100 years, countless memories for the Balboa Yacht Club
The Balboa Yacht Club kicked off its centennial Saturday night during its annual installation of new officers and end-of-year meeting, with 200 members enjoying dinner and fireworks at what Centennial Committee chair Stacie Brandt said would be the first of many upcoming celebrations.
“We have all-year events,” said Brandt. “There’s a lunch in March, a ball in April and a regatta in August.”
According to Brandt, a group of men from the Newport Harbor Yacht Club who wanted to focus more on small-boat sailing in 1922 founded the Southland Sailing Club, which became the Balboa Yacht Club in 1928.
With its prime location near the entrance to the Newport Harbor on Bayside Drive in Corona del Mar, the club sits directly across the water from the second clubhouse on Little Balboa Island. “They found a beach cottage on the [Balboa] Peninsula, which was their first clubhouse,” said Brandt. “Their second clubhouse, between 1926 and 1941, was on the [southeast] tip of Little Balboa Island until their lease ran out, and they built the current club in 1941.”
Many of the attendees at the event had positive things to say about their club memberships, some of which extend back decades.
Russell Miller, who had worked at Balboa Yacht Club as the food and beverage manager from 2008 until 2014, said he felt lucky to come back as the club’s general manager in 2019.
“It is immensely satisfying to me that I get to celebrate the club’s centennial year with the people who, outside of my family, mean the most to me in my life,” said Miller. “BYC is truly an exceptional club filled with exceptional people.”
Morrie Kirk, who has been boating since he was 3 years old and has been an active member of the club since 1969, is the senior staff commodore and oldest staff commodore. He was commodore in 1977.
“The biggest change is in the city and how much it’s grown,” said Kirk. “The club is very much the same, we’re a boating club, friendly, family-oriented club, same location since 1941.”
Kirk explained that the club was originally all sailing, and today there are more powerboats than sailboats. The current membership of 600 has changed over the years due to attrition, but the club still has 50 members who joined the club more than 50 years ago.
On Saturday, Kirk was selected by the incoming commodore, Paul Blank, to be the “installing officer” to relieve the current board of responsibilities and introduce the new commodore.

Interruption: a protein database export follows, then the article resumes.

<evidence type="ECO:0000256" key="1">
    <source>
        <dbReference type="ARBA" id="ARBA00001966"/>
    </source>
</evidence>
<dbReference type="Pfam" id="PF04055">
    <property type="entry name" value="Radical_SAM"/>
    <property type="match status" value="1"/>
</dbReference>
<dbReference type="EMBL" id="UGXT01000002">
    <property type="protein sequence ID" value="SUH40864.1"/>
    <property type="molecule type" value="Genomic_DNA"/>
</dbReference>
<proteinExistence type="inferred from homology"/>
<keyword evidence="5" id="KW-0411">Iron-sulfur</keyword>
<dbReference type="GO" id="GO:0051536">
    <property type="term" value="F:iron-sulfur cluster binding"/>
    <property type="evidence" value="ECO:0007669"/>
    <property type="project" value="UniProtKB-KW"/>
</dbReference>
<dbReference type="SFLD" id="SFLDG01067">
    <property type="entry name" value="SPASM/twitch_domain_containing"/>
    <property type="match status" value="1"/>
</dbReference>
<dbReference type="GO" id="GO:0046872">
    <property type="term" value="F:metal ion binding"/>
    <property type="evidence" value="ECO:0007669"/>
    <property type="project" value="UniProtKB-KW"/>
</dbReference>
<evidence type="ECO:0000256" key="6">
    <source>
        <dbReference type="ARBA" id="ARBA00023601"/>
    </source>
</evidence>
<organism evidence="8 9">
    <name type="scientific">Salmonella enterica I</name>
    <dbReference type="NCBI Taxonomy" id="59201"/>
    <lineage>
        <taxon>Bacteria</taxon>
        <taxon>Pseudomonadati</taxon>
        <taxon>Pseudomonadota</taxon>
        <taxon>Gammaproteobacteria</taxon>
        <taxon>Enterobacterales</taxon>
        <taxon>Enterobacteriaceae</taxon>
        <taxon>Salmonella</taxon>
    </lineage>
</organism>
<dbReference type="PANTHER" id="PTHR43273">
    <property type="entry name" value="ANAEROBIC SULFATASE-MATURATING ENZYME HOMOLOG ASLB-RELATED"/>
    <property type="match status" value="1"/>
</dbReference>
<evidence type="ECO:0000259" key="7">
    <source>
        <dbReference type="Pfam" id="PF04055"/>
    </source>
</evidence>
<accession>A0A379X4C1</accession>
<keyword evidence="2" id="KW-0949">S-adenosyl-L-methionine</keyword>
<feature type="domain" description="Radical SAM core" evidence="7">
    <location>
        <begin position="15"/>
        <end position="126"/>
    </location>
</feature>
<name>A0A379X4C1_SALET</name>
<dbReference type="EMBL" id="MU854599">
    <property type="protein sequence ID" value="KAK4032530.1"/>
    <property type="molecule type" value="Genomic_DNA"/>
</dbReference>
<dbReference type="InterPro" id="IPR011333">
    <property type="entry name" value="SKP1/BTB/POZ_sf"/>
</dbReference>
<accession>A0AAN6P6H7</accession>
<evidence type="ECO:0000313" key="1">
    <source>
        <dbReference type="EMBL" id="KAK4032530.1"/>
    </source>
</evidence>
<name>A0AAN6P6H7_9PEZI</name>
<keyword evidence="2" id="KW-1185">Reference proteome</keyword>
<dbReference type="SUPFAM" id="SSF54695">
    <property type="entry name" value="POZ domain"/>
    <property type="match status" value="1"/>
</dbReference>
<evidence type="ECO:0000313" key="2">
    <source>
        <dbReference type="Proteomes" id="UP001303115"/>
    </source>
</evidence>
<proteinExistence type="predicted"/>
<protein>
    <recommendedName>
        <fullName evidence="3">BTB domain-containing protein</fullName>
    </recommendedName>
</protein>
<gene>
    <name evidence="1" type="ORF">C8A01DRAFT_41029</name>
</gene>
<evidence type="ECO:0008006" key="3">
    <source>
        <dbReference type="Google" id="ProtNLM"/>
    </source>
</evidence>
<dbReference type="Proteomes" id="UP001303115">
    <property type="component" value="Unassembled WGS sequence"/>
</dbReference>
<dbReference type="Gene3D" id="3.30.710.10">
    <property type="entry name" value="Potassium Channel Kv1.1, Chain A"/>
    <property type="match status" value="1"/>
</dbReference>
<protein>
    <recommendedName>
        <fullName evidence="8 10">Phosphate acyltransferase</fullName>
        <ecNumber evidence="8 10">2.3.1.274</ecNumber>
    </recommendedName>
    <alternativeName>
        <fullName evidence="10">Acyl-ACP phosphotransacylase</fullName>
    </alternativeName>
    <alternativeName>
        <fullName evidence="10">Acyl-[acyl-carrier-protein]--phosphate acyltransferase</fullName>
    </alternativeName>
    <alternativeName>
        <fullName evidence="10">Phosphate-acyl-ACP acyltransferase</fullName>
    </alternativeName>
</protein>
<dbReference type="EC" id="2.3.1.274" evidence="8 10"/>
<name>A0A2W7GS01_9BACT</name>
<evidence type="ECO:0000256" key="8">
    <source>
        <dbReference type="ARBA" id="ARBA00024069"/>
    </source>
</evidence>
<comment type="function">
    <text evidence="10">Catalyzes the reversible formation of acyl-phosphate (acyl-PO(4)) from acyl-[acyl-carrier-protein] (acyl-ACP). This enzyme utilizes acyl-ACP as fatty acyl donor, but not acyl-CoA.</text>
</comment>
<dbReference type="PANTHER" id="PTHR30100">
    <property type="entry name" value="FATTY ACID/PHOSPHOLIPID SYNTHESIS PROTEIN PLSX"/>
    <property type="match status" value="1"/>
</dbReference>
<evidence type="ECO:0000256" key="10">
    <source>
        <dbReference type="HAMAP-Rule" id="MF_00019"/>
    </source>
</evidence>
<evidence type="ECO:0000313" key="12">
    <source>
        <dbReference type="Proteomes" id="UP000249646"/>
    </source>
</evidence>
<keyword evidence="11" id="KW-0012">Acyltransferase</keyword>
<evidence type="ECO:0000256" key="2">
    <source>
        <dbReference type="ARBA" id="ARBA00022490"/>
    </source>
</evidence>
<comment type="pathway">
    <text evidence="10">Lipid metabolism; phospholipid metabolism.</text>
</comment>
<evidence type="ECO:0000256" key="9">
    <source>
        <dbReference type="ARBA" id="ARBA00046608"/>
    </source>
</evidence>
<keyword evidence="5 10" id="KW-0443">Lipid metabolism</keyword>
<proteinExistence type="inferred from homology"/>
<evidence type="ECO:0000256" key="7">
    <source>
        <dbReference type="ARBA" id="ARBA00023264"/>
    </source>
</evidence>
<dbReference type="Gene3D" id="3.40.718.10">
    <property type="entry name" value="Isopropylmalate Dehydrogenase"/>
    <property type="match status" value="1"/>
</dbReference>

“I chose him because he’s a great man, a good friend, has contributed greatly to BYC through several decades and has the most seniority among the staff commodores,” Blank said.
Blank, a Corona del Mar resident and the Newport Harbormaster, has been a member of the club for 37 years. “The location is excellent, friendship built from shared passion on the water activities that I have not found at other clubs,” he said. “The camaraderie, support, improved seamanship, adventures near and far, small and large, all trying to make each other better.”
While boating innovation has changed over the last 100 years, the shared passion for water activities among members remains consistent.
Blank has seen changes in manufactured-boating styles and opportunities for boating innovation, such as speed and vessel foiling, like hydrofoil sailboats flying out of water. “Boating has changed, style, availability and increased variety,” said Blank. “What has remained consistent is the passion for getting out on the water no matter what the vessel is.”
A burnished wood plaque from 1926 that hangs today over the present club’s dining room fireplace reflects that attitude. The first commodore, Isaac B. Potter, originally donated the plaque, which includes a quote from 20th U.S. President James A. Garfield that calls for gutsiness, courage and determination to meet danger or difficulty: “A pound of pluck is worth a ton of luck.”
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